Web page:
Meanwhile the "overseas extremist" in question, exiled activist Rebiya Kadeer, claims at least 500 were killed; and rumors abound that Uighurs were fired on during protests.

Lots of questions surround the Xinjiang issue. Clearly there are no "good guys" and "bad guys", and it would be naive to generalize that an entire ethnic group are either the "culprits" or "victims." There aren't many first-hand, widely available Uighur accounts of grievances against Beijing's culturally repressive policies; but from sources like this special report in Prospect, it is fairly established that many Uighurs are dissatisfied with the way their religious, cultural and educational preferences are discouraged or suppressed.

To begin to make any sort of moral judgment on the issue, one needs to ascertain how serious or systematic is such oppression? How dissatisfied are the Uighurs? Have they attempted protest but were violently silenced? For now, at least, the world has not seen a legitimate (not terrorist), united and large-scale protest movement emerging in Xinjiang.

I say a "moral" judgment on the issue, because it seems clear that what we might think of as right or wrong has, in reality, very little to do with the political realities of national sovereignty and economic interests. As the Prospect writer rightly points out,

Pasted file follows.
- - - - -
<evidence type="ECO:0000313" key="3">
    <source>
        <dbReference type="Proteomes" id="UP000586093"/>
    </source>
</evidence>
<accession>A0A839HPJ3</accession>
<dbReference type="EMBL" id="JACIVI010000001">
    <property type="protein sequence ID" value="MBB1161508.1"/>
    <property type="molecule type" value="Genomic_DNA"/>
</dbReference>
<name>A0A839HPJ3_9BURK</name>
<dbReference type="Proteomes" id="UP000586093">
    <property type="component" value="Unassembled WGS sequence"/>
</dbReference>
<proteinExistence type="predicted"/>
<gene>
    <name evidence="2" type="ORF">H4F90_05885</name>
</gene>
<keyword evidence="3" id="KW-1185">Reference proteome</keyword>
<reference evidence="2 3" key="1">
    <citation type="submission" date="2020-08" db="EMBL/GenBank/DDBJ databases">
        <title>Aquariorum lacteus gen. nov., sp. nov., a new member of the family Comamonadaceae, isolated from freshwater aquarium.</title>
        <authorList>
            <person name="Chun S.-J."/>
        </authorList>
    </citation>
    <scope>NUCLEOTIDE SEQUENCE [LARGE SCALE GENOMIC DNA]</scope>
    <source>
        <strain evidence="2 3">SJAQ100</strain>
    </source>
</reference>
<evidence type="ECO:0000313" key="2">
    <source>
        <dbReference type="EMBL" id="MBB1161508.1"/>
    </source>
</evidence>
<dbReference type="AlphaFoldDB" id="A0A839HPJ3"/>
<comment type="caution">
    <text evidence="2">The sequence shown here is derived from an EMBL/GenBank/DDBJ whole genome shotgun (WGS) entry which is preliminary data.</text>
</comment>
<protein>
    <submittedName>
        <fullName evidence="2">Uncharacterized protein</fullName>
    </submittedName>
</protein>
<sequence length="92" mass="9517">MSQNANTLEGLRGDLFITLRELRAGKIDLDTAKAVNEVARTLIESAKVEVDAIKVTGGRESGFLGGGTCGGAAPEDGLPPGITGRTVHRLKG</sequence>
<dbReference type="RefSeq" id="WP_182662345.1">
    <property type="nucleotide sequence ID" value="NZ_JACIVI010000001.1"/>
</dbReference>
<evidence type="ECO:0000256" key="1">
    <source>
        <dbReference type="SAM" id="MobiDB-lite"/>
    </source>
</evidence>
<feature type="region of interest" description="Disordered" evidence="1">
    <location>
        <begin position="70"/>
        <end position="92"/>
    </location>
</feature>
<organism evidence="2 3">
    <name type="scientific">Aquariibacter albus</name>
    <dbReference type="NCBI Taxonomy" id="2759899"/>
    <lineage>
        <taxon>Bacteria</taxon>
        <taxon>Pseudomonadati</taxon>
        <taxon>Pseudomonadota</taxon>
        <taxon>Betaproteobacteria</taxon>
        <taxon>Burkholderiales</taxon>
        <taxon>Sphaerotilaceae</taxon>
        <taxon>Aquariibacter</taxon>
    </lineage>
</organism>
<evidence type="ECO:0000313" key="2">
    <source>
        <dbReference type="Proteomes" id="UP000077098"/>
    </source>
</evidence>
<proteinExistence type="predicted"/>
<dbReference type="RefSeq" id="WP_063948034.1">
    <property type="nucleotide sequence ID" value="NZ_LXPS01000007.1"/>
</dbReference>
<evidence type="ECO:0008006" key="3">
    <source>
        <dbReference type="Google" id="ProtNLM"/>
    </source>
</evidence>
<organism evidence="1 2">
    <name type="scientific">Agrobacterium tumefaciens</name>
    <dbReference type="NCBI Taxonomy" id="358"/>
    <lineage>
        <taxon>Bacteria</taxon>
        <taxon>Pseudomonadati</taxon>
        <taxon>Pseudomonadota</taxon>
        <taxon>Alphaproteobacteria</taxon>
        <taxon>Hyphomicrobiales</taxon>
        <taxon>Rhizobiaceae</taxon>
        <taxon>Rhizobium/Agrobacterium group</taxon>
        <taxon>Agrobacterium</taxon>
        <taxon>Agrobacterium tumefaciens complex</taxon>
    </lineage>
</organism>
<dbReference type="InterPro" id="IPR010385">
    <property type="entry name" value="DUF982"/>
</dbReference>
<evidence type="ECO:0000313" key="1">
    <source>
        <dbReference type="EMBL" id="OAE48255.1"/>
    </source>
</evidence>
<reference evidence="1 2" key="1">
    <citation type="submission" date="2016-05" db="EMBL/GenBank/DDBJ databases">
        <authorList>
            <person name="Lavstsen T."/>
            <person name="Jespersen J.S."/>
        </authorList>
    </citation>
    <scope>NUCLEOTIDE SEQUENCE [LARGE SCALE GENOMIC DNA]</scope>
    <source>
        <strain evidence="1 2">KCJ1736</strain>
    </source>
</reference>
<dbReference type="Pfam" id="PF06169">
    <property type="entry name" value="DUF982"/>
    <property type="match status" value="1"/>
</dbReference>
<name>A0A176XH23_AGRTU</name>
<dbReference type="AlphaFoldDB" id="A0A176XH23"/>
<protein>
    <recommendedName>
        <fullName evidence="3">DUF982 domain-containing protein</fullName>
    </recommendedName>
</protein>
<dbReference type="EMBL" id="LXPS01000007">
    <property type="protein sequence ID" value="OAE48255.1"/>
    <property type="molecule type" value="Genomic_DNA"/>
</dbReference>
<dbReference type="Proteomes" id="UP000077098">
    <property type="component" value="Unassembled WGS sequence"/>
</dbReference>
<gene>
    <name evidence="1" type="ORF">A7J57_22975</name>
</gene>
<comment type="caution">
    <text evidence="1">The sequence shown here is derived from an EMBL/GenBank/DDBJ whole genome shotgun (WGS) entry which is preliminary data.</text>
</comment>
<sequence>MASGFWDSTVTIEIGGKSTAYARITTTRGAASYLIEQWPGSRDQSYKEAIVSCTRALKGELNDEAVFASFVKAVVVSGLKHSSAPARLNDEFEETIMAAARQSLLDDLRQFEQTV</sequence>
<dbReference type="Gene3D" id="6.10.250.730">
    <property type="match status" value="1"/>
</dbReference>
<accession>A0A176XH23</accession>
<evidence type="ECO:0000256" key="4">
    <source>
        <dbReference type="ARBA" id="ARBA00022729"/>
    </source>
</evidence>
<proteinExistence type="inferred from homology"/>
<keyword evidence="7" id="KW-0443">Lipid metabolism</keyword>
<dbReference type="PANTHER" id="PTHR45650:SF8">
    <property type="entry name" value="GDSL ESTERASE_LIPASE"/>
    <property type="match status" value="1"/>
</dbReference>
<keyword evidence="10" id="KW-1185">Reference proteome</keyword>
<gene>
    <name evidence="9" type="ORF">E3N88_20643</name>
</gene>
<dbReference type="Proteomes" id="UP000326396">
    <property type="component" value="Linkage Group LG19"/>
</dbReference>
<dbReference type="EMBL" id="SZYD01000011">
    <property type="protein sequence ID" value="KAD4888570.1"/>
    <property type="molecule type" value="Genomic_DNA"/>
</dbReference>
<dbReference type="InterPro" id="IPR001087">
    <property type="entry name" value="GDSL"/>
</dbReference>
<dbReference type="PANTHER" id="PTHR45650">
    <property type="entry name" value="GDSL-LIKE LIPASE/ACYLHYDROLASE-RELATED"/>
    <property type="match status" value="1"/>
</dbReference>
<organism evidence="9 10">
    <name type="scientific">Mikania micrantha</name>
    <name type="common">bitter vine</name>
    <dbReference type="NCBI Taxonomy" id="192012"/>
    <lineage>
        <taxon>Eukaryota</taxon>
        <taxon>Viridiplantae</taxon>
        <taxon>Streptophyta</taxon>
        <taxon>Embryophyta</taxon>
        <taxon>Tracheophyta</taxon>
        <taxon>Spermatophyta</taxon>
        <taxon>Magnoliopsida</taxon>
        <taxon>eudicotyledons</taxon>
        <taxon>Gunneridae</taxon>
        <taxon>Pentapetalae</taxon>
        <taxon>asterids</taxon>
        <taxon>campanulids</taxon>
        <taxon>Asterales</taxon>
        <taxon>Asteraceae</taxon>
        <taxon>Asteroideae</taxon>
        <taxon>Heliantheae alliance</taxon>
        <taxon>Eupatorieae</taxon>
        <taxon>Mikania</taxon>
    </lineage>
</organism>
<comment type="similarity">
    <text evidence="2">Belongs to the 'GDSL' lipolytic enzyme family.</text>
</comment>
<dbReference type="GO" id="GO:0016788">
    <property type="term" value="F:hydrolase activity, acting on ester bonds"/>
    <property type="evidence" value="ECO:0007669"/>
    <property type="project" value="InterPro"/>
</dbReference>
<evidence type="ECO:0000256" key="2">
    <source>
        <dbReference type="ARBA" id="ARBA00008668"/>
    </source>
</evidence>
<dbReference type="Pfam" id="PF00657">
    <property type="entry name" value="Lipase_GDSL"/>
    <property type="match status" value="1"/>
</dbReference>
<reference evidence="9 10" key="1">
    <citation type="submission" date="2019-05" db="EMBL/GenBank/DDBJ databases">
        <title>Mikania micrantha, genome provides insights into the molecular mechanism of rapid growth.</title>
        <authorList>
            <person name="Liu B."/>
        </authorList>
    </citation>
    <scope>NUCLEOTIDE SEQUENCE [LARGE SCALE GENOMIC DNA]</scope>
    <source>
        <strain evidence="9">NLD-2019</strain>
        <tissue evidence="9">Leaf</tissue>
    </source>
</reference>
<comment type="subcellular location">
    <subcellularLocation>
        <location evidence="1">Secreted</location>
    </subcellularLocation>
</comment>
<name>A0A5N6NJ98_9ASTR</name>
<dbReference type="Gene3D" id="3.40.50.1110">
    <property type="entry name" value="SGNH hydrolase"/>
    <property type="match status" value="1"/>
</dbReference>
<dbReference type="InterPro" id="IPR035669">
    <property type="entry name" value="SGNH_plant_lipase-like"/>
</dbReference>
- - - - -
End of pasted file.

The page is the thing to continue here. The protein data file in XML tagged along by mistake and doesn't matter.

Westerners have come to view the plight of Tibetans and Uighurs as simply the latest in an ugly continuum of Chinese human rights abuses, most visible in Tiananmen Square two decades ago. But the story is actually much more strategic than ideological. Tibet and Xinjiang are as crucial to China’s claims to unity and sovereignty as Taiwan is: weakness from within would undermine its global power projection.

Apart from national stability and sovereignty, there are of course the economic and security stakes. Xinjiang and Tibet are among the country's most bounteous provinces in terms of the rich resources they possess, and they also stand strategically between China and yet more energy resources in central Asia. One needs not mention what disasters would befall the country should Turkic sympathizers in these neighboring states start to support in the earnest their Uighur brothers in Xinjiang.

Beijing has already taken the lead to spearhead a loose grouping of the central Asian nations called the Shanghai Co-operation Organization to secure its interests in the northwest. Given these stakes, Beijing really can't afford to lose the struggle in Xinjiang; and this NYT op-ed writer is probably right to predict that China will continue to win its way with violent crackdowns of grassroots movements.

We might quite easily agree that China has neither historic claim to Xinjiang and Tibet, nor moral right to take away these people's religious and cultural freedom by way of force and violence. What's much harder to agree on is - what, then? Kosovo has found international support for its declaration of independence, but the backlash from Serbia continues and ethnic tensions there are as fired up as before.